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Ionic solutions of two-dimensional materials


Strategies for forming liquid dispersions of nanomaterials typically focus on retarding reaggregation, for example via surface modification, as opposed to promoting the thermodynamically driven dissolution common for molecule-sized species. Here we demonstrate the true dissolution of a wide range of important 2D nanomaterials by forming layered material salts that spontaneously dissolve in polar solvents yielding ionic solutions. The benign dissolution advantageously maintains the morphology of the starting material, is stable against reaggregation and can achieve solutions containing exclusively individualized monolayers. Importantly, the charge on the anionic nanosheet solutes is reversible, enables targeted deposition over large areas via electroplating and can initiate novel self-assembly upon drying. Our findings thus reveal a unique solution-like behaviour for 2D materials that enables their scalable production and controlled manipulation.

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Figure 1: Structure, dissolution and deposition of layered material salts.
Figure 2: The morphology of dissolved nanosheets.
Figure 3: Structure and self-assembly of dissolved nanosheets.
Figure 4: Electroplating a nanosheet solution.


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This publication was funded, in part, by the Engineering & Physical Sciences Research Council (EPSRC). L.P. & O.D.P. thank the Royal Academy of Engineering for funding the development of the HS-AFM and the NSQI Low Noise Lab for hosting the HS-AFM. We thank Martial Duchamp for his valuable assistance with the ‘PICO’ TEM at the Ernst–Ruska Research Centre. The authors are grateful to Milo Shaffer & Paul McMillan for helpful and supportive discussions.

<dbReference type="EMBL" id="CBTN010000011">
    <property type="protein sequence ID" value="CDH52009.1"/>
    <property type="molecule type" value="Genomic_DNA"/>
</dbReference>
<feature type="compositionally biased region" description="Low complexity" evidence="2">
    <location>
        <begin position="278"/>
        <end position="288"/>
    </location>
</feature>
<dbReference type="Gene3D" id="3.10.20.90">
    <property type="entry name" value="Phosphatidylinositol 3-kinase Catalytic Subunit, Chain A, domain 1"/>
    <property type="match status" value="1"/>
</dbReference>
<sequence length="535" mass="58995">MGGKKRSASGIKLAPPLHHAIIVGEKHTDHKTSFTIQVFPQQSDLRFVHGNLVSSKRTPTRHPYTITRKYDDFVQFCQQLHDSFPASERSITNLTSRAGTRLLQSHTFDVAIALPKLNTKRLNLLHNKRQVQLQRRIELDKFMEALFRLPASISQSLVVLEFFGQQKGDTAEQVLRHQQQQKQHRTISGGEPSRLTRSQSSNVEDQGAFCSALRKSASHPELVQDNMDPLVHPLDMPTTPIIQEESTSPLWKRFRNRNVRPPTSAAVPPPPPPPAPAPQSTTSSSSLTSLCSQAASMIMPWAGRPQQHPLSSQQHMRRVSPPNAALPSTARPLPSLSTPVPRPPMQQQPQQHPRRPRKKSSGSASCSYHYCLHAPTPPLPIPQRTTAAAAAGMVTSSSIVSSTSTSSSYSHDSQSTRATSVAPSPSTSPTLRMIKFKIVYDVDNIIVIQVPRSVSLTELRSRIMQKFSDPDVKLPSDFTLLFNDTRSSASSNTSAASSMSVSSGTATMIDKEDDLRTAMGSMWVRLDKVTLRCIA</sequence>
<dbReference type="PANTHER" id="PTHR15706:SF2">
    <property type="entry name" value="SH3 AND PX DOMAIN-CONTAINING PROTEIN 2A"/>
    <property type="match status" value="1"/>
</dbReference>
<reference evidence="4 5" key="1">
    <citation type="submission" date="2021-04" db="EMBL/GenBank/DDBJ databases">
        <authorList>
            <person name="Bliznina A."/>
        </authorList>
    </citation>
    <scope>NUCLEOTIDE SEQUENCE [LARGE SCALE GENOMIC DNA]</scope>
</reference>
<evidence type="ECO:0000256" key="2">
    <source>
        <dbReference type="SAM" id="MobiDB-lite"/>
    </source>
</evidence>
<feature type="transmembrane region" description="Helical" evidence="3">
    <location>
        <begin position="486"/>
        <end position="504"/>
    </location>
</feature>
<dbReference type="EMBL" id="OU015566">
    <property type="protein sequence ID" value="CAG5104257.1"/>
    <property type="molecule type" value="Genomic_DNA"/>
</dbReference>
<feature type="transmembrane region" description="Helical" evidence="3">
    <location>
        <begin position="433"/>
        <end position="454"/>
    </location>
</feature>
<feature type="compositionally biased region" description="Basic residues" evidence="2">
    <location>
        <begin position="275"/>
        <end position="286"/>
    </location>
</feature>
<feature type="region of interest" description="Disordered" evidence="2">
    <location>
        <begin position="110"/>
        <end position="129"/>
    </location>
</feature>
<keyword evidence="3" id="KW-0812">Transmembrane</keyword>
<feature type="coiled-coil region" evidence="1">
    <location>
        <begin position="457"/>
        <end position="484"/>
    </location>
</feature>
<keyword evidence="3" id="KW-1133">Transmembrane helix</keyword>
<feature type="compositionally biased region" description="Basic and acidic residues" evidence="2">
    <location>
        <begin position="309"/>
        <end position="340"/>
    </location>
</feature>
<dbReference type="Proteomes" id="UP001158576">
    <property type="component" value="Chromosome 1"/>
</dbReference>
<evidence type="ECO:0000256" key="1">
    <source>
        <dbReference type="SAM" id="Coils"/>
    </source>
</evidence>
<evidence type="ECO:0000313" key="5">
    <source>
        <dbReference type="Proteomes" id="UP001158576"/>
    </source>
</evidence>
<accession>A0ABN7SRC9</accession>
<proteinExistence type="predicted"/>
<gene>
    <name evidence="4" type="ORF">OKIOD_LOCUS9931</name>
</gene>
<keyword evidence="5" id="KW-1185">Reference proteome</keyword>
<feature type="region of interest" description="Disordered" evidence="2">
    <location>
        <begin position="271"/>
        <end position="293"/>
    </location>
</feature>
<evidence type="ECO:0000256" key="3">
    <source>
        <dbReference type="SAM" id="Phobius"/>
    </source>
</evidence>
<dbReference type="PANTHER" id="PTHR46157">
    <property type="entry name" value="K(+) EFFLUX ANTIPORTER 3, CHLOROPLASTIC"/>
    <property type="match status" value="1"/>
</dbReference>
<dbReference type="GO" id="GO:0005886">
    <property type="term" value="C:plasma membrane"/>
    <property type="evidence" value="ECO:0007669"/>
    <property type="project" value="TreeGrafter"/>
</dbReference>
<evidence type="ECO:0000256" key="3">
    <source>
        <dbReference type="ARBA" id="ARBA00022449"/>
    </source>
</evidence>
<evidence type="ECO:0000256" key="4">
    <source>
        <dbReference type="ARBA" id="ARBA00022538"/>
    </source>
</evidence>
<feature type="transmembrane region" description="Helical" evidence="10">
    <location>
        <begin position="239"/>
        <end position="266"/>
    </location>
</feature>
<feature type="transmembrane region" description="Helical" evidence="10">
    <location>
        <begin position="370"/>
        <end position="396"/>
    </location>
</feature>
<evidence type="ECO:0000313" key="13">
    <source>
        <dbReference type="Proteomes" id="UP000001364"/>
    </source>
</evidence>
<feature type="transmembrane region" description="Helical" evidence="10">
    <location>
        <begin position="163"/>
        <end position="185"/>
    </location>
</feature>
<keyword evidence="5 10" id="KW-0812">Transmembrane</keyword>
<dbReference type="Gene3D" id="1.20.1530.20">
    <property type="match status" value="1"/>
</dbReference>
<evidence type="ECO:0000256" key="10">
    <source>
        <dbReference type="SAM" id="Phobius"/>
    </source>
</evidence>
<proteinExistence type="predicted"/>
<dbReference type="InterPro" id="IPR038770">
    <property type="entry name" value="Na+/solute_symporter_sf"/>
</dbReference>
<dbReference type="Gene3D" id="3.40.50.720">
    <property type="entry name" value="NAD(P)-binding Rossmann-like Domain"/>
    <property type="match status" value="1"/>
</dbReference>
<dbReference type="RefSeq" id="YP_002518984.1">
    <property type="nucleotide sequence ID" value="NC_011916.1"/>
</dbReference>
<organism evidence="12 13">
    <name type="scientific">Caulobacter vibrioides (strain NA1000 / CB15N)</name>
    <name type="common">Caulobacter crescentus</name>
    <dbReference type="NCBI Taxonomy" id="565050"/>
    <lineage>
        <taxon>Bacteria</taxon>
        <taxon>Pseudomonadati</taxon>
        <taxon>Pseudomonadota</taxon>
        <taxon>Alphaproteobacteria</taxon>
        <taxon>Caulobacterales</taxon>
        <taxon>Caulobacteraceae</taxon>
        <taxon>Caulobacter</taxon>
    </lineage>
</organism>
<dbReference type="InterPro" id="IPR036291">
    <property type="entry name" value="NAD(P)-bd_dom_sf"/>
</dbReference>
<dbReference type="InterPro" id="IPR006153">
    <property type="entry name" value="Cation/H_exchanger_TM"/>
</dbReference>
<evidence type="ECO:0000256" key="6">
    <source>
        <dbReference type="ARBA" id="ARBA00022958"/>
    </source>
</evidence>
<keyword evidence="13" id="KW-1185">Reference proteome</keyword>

Author information




C.A.H. and P.L.C. conceived the project. P.L.C., V.T., M.K.B.S., K.M.C. and C.A.H. made the intercalated compounds and solutions. M.K.B.S., K.M.C., P.L.C. & C.A.H. carried out X-ray analysis. L.P., O.D.P., P.L.C., K.M.C. and C.A.H. performed and analysed the AFM measurements. L.P. wrote the automated HS-AFM platelet detection and step height measurement algorithms. V.T. performed S/TEM and contributed to the analysis of the results. C.A.H. carried out the electroplating and Raman experiment. C.A.H. directed the study and wrote the paper. All authors discussed and developed the science and commented on the manuscript.

Corresponding author

Correspondence to Christopher A. Howard.

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The authors declare no competing financial interests.

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Cullen, P., Cox, K., Bin Subhan, M. et al. Ionic solutions of two-dimensional materials. Nature Chem 9, 244–249 (2017).

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